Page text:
My Highlights from Design Miami/ 2014

Glenn Adamson
Nov 25, 2014 1:07AM

At the Museum of Arts and Design (or MAD) we are constantly on the lookout for inventive design that is backed by serious skills in making. In my selections, I tried to find examples where the individual voice of the maker shines through, partly through technique and partly through the ingenuity or unconventionality of the form.

My Selection:

Charlotte PerriandBureau d’angle (Angle desk), ca. 1951, at Galerie Downtown - François Laffanour

Bureau d’angle (Angle desk), ca. 1951
Galerie Downtown - François Laffanour

This nifty little desk by modern master Charlotte Perriand is just waiting for the right difficult-to-furnish corner. The composition is so witty—instead of fashioning a complete volume, she has provided just a fragment of a conventional table form. A classic example of ‘less is more.’

Wendell CastleUnique wall mirror with shelf, in stack-laminated walnut. Designed and made by Wendell Castle, Rochester, New York., 1976, at R & Company

Unique wall mirror with shelf, 1974
R & Company

We will be featuring Wendell Castle’s historic and current work in a show next year at MAD - showing how he moved from analogue to digital techniques (chainsaws vs. robots, as we like to say). This mirror typifies his biomorphic style, made possible by gluing up many boards and then shaping them into an unconventional and suggestive form.

Gerd RothmannIn Ton gedrückt, in Gold geklopft, ein Arm geschmückt, 2013, at Ornamentum

In Ton gedrückt, in Gold geklopft, ein Arm geschmückt, 2013

Rothmann is a leading exponent of conceptual jewelry—he comments on the medium, rather than just making it. The title here translates something like ‘pressed in clay, cast in gold, an arm decorated.’ It’s as direct as Alexander Calder’s necklace but presents itself as a proposition, not just an ornament.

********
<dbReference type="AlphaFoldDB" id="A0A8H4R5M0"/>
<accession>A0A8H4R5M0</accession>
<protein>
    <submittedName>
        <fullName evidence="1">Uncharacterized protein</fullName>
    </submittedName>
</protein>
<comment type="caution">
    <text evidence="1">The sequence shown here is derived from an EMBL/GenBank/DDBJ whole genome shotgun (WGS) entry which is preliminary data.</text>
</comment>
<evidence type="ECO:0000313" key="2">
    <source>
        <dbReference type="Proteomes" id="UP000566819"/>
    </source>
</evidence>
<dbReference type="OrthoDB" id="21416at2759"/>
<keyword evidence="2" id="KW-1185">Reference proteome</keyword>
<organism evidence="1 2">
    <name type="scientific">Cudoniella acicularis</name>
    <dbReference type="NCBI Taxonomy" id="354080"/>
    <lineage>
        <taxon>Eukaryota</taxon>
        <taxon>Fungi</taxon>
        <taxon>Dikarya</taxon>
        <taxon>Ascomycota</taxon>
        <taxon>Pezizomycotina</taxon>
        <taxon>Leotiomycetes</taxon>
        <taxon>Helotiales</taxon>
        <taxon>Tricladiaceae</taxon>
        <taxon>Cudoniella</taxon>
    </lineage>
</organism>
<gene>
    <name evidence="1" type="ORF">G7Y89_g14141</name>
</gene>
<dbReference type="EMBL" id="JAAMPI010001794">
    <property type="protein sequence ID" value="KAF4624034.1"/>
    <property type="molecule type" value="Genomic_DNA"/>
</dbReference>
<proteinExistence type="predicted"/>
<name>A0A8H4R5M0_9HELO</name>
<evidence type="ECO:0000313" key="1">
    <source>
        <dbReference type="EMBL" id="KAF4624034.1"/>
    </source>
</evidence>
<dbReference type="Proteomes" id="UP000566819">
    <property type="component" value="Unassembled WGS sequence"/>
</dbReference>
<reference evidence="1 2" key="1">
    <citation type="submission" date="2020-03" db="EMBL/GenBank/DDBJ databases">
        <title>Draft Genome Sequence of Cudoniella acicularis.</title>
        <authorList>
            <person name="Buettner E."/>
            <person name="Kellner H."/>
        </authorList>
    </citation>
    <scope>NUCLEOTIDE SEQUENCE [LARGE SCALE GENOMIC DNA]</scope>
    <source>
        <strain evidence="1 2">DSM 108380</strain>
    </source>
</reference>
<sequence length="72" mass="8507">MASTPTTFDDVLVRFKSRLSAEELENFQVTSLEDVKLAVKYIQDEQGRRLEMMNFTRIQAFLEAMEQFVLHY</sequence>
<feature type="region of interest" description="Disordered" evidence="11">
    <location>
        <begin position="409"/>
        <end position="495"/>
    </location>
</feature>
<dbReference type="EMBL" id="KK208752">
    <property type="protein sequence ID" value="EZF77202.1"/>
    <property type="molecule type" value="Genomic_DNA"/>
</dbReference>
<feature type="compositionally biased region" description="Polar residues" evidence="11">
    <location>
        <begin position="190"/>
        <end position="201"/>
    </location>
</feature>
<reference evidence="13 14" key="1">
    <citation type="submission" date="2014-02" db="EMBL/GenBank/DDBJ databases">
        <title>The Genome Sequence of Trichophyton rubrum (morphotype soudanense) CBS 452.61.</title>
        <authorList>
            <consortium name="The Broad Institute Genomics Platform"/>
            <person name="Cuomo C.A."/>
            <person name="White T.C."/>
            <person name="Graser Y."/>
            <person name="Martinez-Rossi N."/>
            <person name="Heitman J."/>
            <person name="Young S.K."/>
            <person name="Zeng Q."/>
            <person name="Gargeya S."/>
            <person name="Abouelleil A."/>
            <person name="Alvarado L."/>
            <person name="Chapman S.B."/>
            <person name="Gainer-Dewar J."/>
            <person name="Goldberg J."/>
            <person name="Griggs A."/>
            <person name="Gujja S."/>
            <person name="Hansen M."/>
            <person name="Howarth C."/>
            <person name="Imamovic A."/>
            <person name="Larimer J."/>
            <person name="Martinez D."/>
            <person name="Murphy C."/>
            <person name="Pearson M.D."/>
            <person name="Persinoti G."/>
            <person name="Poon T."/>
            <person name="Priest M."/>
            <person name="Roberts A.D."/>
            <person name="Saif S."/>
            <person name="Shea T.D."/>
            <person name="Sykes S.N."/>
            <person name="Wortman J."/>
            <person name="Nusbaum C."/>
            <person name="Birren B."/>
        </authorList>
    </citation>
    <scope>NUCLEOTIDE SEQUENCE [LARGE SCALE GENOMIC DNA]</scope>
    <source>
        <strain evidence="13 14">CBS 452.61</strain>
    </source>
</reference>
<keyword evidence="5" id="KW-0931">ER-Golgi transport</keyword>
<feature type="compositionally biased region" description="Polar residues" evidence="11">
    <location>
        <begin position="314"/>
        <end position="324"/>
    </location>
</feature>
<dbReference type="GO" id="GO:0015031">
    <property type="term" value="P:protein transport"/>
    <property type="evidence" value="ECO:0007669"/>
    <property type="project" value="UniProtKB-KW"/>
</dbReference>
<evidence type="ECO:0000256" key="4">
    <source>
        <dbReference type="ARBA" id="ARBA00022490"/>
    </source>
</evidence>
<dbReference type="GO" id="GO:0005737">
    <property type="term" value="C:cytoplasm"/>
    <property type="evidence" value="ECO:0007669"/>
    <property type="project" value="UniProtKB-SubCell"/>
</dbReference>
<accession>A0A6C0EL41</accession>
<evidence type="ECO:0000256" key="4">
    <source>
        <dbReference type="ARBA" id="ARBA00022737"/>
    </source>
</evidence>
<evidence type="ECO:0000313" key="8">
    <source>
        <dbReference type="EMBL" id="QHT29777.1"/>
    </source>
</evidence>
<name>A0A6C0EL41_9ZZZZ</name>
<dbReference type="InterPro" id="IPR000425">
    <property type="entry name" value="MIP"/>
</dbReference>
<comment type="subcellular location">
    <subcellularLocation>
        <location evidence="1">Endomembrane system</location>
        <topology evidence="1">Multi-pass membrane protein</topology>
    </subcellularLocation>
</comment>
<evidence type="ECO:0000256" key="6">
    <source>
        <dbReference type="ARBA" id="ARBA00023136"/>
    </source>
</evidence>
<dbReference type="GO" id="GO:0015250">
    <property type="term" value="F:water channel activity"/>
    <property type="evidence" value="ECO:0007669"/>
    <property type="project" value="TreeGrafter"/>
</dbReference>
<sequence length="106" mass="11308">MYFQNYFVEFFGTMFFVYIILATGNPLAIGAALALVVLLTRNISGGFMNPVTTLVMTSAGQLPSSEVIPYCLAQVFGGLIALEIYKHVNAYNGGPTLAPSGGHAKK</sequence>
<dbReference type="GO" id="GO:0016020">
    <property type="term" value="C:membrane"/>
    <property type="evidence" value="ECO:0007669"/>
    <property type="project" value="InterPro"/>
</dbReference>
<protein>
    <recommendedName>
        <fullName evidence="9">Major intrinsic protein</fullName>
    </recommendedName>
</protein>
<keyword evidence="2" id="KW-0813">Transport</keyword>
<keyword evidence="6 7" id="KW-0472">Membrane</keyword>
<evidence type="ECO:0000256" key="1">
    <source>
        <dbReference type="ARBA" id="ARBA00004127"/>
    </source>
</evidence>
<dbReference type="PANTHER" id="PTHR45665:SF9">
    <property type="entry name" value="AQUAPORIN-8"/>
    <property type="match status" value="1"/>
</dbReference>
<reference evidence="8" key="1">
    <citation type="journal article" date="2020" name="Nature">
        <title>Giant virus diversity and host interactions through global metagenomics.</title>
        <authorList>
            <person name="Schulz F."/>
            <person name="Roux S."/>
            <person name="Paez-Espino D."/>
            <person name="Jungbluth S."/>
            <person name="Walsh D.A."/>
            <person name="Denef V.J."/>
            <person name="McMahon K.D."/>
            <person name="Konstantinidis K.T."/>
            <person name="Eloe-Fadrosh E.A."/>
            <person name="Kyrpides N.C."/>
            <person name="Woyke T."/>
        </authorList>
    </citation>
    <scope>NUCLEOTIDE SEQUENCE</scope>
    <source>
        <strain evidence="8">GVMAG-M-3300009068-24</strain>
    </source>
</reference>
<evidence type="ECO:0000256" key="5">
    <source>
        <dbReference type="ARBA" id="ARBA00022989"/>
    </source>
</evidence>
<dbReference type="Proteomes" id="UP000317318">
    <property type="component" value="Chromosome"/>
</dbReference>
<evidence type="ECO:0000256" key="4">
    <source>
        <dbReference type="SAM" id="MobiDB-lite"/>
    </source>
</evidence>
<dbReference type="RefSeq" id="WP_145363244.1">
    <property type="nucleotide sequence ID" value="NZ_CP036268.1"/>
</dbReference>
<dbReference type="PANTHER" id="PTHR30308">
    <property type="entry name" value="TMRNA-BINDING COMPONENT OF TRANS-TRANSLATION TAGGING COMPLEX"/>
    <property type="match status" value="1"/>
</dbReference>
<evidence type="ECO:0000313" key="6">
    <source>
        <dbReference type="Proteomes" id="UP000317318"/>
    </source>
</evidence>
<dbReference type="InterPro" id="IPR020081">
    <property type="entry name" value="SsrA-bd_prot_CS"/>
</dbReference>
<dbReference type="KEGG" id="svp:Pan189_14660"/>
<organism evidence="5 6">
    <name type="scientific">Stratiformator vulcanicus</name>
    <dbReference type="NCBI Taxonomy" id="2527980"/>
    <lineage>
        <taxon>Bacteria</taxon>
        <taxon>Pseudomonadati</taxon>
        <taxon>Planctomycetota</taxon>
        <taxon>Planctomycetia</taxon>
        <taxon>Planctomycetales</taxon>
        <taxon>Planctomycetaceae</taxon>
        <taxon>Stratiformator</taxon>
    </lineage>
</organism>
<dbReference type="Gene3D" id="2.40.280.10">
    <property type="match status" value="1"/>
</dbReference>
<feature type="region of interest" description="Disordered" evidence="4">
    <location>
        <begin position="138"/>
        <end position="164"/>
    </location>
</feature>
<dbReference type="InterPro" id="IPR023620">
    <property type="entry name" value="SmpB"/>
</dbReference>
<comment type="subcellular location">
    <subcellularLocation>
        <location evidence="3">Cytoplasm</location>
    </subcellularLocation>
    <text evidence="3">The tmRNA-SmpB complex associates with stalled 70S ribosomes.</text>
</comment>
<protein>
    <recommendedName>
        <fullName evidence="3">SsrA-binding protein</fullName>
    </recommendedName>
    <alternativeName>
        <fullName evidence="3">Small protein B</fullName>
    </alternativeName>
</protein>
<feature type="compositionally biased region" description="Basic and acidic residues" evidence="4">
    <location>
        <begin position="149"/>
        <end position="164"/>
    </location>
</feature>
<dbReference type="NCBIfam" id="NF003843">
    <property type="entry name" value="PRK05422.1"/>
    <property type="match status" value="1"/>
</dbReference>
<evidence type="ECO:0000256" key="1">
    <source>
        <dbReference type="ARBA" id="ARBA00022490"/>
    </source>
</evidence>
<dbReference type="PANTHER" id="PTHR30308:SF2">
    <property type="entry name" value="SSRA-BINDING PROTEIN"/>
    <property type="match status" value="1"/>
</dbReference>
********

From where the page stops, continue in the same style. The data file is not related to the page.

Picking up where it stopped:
Lindsey Adelman, Cherry Bomb collection, 2014, at Nilufar Gallery

Cherry Bomb collection, 2014
Nilufar Gallery

At MAD, we featured Lindsey Adelman in our summer biennial on makers across NYC. She exemplifies the spirit of the project: high quality, well-made, and well-designed objects produced in a spirit of localism and invention.

Gareth MasonFall Out, 2006, 2012, 2013, at Jason Jacques Inc.

Fall Out, 2006, 2012, 2013
Jason Jacques Inc.

You see lots of expressive ceramics around at the moment, but very little of it has the force or technical mastery of Gareth Mason’s work. Jason Jacques, who represents him, is a creative force in his own right—his booth at Design Miami/ last year was like walking into a psychedelic moebius strip.

Louisa Guinness Gallery

“Art jewelry” could be fairly said to begin with Alexander Calder, and he has never been surpassed for sheer directness or invention. It’s a shame that more artists of his era didn’t adopt his liberal, fluid attitude to sculpture and functional objects. He was ahead of his time, a harbinger of today’s more relaxed attitudes to genres of production.

Hechizoo TextilesNylon and Bronze Area Rug, 2014, at Cristina Grajales Gallery

You have to see this in person to appreciate the craft and inventiveness of Hechizoo, a Bogota-based design studio with a particular emphasis on weaving. They are among over 75 designers featured in MAD’s current exhibition “New Territories: Laboratories for Design, Craft and Art in Latin America.”

The post-postmodern teabowls of Takuro Kawata—raku by way of Bladerunner—are a terrific example of the way Japanese craft traditions are being updated for the mash-up culture of the 21st century.

Sheila HicksPrayer Rug, 1969, at Demisch Danant

Hicks is one of those artists that seems to get rediscovered periodically, as if she weren’t stupendous all along. The recent show of fiber sculpture at the ICA Boston, and her inclusion in the Whitney Biennial, are just the latest moments of glory for this powerhouse of late modernist sculpture. 

Glenn Adamson